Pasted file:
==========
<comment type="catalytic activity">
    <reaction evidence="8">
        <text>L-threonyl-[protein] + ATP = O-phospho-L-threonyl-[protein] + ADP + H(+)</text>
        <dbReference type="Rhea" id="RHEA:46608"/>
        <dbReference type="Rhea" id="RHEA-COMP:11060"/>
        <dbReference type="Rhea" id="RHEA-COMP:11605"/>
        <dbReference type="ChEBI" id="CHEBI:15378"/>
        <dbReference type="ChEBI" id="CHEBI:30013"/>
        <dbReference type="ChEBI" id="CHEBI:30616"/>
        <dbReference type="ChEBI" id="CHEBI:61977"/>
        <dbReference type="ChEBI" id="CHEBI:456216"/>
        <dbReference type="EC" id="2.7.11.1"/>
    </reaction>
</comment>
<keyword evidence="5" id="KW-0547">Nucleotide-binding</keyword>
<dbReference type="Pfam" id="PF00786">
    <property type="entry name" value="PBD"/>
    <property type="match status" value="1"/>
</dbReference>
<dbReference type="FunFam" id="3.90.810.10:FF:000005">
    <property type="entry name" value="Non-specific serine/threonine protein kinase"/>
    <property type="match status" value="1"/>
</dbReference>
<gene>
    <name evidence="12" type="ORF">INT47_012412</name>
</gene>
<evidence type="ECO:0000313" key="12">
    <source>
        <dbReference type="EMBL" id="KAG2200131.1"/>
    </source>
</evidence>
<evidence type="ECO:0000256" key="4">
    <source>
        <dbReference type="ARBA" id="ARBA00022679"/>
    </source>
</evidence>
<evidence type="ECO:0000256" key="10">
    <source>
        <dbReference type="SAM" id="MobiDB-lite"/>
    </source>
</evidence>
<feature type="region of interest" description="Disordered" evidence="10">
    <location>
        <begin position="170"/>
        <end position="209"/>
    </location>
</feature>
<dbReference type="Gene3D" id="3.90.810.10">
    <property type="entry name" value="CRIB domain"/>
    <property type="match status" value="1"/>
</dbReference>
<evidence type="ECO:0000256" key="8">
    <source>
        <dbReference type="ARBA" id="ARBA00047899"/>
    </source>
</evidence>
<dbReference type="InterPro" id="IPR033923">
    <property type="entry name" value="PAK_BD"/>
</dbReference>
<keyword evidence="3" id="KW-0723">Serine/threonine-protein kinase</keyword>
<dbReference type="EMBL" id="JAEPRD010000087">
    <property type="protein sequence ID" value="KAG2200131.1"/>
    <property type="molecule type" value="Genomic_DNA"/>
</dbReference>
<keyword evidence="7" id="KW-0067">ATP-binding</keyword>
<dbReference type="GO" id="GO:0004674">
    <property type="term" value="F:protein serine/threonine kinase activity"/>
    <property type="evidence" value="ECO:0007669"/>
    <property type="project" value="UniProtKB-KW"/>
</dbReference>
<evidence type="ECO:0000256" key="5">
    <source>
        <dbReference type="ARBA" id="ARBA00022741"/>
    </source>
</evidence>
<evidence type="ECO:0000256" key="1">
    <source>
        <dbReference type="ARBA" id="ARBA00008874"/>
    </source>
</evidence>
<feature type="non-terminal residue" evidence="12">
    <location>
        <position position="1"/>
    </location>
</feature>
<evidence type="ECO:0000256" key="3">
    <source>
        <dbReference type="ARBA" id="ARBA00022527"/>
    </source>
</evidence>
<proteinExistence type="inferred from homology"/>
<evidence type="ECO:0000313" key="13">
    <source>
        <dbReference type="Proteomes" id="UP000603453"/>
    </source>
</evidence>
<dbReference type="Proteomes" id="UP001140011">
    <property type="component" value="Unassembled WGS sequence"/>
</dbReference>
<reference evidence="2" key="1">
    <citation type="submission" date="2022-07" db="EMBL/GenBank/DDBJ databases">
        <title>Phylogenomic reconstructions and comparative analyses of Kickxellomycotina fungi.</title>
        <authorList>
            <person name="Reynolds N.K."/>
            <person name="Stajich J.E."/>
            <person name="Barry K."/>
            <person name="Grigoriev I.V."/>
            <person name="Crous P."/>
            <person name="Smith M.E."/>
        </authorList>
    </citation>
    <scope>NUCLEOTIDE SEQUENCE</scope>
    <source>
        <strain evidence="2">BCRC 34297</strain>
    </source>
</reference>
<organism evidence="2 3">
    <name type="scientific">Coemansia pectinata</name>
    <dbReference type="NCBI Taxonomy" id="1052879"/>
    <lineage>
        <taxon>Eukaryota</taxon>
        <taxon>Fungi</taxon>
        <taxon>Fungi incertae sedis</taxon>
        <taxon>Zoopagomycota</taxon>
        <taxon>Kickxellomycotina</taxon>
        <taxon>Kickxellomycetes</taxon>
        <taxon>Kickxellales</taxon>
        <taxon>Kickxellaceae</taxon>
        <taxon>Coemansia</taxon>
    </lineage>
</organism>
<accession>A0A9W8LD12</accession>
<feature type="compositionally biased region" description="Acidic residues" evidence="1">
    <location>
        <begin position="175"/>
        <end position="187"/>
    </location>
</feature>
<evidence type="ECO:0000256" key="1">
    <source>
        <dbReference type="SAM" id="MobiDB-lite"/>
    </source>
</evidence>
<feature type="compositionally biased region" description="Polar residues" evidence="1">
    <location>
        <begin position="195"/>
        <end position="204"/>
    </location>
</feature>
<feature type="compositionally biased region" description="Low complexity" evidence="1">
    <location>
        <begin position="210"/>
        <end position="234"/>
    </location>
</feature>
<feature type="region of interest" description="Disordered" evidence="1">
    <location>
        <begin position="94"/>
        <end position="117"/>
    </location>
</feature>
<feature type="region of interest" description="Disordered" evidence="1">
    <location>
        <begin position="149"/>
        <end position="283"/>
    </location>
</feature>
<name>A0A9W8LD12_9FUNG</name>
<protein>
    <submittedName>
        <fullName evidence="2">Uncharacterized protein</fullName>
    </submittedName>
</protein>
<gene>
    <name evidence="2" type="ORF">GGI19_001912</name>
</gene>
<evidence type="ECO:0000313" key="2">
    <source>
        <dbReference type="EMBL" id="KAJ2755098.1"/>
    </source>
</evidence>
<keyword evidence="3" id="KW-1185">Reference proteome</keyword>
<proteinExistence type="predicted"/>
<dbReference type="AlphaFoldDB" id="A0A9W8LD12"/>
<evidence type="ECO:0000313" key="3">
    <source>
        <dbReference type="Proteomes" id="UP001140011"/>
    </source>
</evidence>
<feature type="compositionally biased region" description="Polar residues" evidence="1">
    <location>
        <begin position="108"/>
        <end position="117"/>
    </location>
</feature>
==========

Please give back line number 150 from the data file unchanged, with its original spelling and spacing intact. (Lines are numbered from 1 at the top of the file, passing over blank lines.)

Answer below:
<feature type="compositionally biased region" description="Low complexity" evidence="1">